Research in behaviour genetics uncovers causes of behaviour at the population level. For inferences about individuals we also need to know how genes and the environment affect phenotypes. Behaviour genetics fosters a biased view of individual behaviour since it identifies the environment with psychosocial factors and disregards ecology.
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  24.  2
    Facts, Values, and Methodology: A New Approach to Ethics.Wim J. van der Steen (ed.) - 1995 - Rodopi.
    Science is not value-free and ethics is not fact-free. Science and ethics should be similar, but they are not. The author indicates how research in ethics is to change in the face of this. Ethicists should accommodate empirical work in their programs and they should take heed of methodologies developed in science and philosophy of science. They should abandon the search for a single overarching theory of morality. Controversies in ethics are often spurious for lack of articulate methodological key concepts. (...)
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  25.  14
    Compathy or Physical Empathy: Implications for the Caregiver Relationship.Janice M. Morse, Carl Mitcham & Wim J. van Der Steen - 1998 - Journal of Medical Humanities 19 (1):51-65.
    In this article a case is made for the importance of a previously overlooked phenomenon, physical empathy orcompathy,defined as the physical manifestation of caregiver distress that occurs in the presence of a patient in physical pain or distress. According to the similarity of a caregiver's response to the original symptoms, there can be four types of compathetic response: identical, initiated, transferred, and converted. Controlling for the compathetic response may involve narrowing one's focus and/or changing caregiver attitudes. Finally, we argue that (...)
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  26.  11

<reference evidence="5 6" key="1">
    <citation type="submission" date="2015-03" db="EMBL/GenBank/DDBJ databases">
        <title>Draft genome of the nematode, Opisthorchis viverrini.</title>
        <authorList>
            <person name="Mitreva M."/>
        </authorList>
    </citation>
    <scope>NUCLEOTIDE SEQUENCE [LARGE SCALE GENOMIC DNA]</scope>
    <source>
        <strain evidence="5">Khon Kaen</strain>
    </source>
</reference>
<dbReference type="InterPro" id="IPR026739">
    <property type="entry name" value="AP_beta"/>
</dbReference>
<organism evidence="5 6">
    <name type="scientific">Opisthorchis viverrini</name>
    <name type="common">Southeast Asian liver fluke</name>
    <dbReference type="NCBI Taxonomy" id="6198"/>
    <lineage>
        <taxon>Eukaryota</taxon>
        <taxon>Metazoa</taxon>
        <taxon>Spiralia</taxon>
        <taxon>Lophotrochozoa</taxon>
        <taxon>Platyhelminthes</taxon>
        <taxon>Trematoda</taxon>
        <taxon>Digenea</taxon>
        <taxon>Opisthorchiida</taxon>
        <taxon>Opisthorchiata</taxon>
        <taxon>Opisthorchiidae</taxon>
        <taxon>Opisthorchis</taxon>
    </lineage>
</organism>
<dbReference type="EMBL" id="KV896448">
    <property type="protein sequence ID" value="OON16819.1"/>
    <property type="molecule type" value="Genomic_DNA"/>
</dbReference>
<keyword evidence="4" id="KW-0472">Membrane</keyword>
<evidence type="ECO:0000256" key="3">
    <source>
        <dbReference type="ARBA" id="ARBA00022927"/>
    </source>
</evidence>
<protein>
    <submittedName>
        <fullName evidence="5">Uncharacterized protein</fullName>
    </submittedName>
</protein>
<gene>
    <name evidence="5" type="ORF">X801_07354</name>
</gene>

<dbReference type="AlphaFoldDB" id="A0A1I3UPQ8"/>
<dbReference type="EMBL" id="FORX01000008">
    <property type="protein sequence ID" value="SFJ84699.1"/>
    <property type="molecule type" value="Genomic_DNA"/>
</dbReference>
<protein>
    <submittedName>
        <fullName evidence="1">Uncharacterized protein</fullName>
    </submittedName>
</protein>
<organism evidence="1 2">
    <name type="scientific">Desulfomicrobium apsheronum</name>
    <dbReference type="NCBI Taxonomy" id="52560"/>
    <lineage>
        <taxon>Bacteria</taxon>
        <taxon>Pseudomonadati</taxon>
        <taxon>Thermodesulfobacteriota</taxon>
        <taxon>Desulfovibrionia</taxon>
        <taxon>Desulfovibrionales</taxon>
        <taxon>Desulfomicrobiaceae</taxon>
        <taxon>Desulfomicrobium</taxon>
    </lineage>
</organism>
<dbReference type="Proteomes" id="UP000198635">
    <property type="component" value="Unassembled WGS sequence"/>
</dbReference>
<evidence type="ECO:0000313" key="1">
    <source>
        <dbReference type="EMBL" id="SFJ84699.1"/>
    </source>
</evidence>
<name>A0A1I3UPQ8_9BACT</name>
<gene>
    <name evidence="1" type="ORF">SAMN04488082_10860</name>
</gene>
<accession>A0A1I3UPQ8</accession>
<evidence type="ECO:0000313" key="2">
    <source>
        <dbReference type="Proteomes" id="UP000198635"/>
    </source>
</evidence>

Methodological Problems in Evolutionary Biology.Patsy Haccou & Wim J. van der Steen - 1992 - Acta Biotheoretica 40 (4):285-295.
    One of the major criticisms of optimal foraging theory is that it is not testable. In discussions of this criticism opposing parties have confused methodological concepts and used meaningless biological concepts. In this paper we discuss such misunderstandings and show that OFr has an empirically testable, and even well-confirmed, general core theory. One of our main conclusions is that specific model testing should not be aimed at ‘proving’ optimality, but rather at identifying the context in which certain types of behaviour (...)
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  27. With Commentary.Wim J. van der Steen - 1988 - Biology and Philosophy 3 (2):217.
  28.  8
    A Practical Philosophy for the Life Sciences.Wim J. van der Steen - 1993 - State University of New York Press.
    Offers a practical philosophy of the life sciences, showing how scientific reasoning can, in limited contexts, be translated into the language of philosophy, and how science can correct the philosophy of science.
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  29.  22
    Natural Selection as Natural History.Wim J. van der Steen - 1991 - Biology and Philosophy 6 (1):41-44.
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  30.  48
    Methodological Problems in Evolutionary Biology. XII. Against Evolutionary Ethics.Wim J. van der Steen - 1999 - Acta Biotheoretica 47 (1):41-57.
    Evolutionary ethics has recently become popular again. Some of its representatives elaborate new attempts to derive ethics from evolutionary biology. The attempts, like previous ones, fail because they commit the naturalistic fallacy. Premises from evolutionary biology together with normative premises also do not justify ethical principles. Other representatives argue that evolutionary considerations imply that ethics cannot be justified at all. Their arguments presuppose an unacceptable form of foundationalism. In principle, evolutionary biology might explain some aspects of morality, but in practice (...)
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  31.  4
    Syntacticism Versus Semanticism: Another Attempt at Dissolution.Peter B. Sloep & Wim J. van der Steen - 1987 - Biology and Philosophy 2 (1):33-41.
  32.  13
    Forging Links Between Philosophy, Ethics, and the Life Sciences: A Tale of Disciplines and Trenches.Wim J. Van der Steen - 1998 - History and Philosophy of the Life Sciences 20 (2):233-248.